15 April 2020
Both Iran and the United States are fighting a common enemy in the coronavirus pandemic. Yet the two sides are continuing actions meant to pressure each other.
At first, Iran appeared to be losing the battle to contain COVID-19, the disease caused by the virus. Now, the Iranian government is seeking to use its struggles with the disease to influence international opinion on U.S. sanctions against Iran.
The government has asked for $5 billion from the International Monetary Fund (IMF). Yet the country continues to break the rules of its 2015 nuclear agreement with world powers. The United States withdrew from the deal in 2018 under President Donald Trump.
The Trump administration has said that aid can reach Iran, but humanitarian organizations say the U.S. sanctions make that difficult.
At the same time, the U.S. military is now pulling its soldiers out of Iraq. Trump says this troop redeployment was the plan all along. And he adds that Iran plans "a sneak attack" against U.S. forces.
The possibility of war between the countries is not discussed openly as both governments fight the pandemic. Yet it is still a possibility. Some observers say it is just as possible as it was after the drone strike that killed Iranian General Qassem Soleimani in Iraq. The U.S. military carried out the attack in January.
"After Soleimani's killing, everybody thought there will be war, but nothing happened," said Mahsa Rouhi. She is with the International Institute for Strategic Studies. She added that the two nations are back in a situation where any move could easily lead to a conflict.
"Whereas we were so close to war that it's not that nothing happened," Rouhi said. "And we are not back to normal. ... We are back to a situation where any move could easily escalate into a conflict."
Tensions between the two countries can seem unimportant when compared to the pandemic.
During the first few days of the coronavirus outbreak in Iran, Foreign Minister Mohammad Javad Zarif was mostly silent. Now, he is speaking up against the U.S. sanctions, which make it difficult to get some medical supplies. He claims that the United States is using "medical terror" against Iran.
It is also a way to blame the U.S. government for Iran's unwillingness to fight the virus in the early days, leading to many deaths.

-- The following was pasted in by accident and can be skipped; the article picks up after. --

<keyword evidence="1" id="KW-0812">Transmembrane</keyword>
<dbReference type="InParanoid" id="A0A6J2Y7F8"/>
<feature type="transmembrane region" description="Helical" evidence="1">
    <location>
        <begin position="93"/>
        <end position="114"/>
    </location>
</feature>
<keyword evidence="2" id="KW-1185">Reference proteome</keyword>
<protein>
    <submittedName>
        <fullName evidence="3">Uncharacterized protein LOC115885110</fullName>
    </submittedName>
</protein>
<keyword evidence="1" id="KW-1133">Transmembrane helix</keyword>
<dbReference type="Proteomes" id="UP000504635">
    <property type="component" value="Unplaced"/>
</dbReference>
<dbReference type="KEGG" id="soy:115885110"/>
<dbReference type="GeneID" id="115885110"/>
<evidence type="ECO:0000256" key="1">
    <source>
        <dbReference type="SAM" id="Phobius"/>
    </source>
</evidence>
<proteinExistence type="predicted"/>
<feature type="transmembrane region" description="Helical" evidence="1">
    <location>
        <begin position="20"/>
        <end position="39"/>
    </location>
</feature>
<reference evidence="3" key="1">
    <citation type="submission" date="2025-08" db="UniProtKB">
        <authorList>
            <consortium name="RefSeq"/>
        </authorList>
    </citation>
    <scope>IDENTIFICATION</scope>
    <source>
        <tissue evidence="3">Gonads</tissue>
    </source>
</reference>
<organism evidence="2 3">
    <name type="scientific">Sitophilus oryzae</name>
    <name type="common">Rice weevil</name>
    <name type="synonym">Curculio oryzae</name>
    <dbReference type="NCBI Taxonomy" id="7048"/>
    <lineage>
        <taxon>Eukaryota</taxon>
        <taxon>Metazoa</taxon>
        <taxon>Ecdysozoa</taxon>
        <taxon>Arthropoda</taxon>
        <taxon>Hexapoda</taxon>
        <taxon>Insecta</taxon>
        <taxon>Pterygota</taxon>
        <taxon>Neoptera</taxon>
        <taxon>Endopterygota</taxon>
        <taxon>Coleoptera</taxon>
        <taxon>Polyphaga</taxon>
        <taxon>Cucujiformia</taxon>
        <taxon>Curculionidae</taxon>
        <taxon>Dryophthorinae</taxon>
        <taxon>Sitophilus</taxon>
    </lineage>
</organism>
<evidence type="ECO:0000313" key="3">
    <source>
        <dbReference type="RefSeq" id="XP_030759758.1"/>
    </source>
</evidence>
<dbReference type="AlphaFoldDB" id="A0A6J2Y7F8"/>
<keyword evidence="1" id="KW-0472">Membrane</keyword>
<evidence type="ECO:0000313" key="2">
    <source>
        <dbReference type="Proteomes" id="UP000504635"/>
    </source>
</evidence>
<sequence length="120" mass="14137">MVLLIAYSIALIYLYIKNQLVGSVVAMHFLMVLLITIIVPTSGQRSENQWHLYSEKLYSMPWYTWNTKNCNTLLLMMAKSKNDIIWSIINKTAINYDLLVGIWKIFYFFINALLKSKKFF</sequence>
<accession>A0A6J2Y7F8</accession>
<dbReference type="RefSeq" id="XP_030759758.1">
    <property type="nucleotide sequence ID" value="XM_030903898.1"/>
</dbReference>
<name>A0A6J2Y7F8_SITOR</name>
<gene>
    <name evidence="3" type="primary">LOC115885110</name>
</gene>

Human Rights Watch said American laws as written affect Iran's ability to get important medical equipment. International companies are afraid to sell to Iran because they do not want to be accused of violating the sanctions.
Olivier Vandecasteele is Relief International's country director for Iran. He said in a statement that the sanction rules about medical supplies are unclear and have slowed "the health response in the first weeks of the outbreak."
Both China and Europe have provided aid to Iran, as have the Gulf nations. They are worried the virus could spread beyond Iran's borders to their countries.
Iran says it can make its own protective equipment to fight the coronavirus. U.S. officials say this means that the Iranians do not really need money from the IMF.
The U.S. campaign against Iran seeks to force Iran to stop using its money to interfere with other countries, such as Iraq. U.S. officials fear that if Iran is given IMF money, it will continue to finance military interference in those countries.
The Iranian government believes its actions are defensive.
For now, people continue to die of the virus in Iran, noted Rouhi. She adds the pandemic could spread to U.S. allies in western Asia, forcing the world to still work with Iran's government.
I'm Bryan Lynn.
The Associated Press reported this story. Susan Shand adapted it for Learning English. George Grow was the editor.
Words in This Story
pandemic – n. a contagious illness the affects many countries
escalate – v.to increase
sneak – adj. done quietly and secretly
sanctions – n.a financial blockade against a nation to make it change its behavior
drone – n. an unmanned plane
response – n.an answer
outbreak – n. the sudden appearance of a contagious illness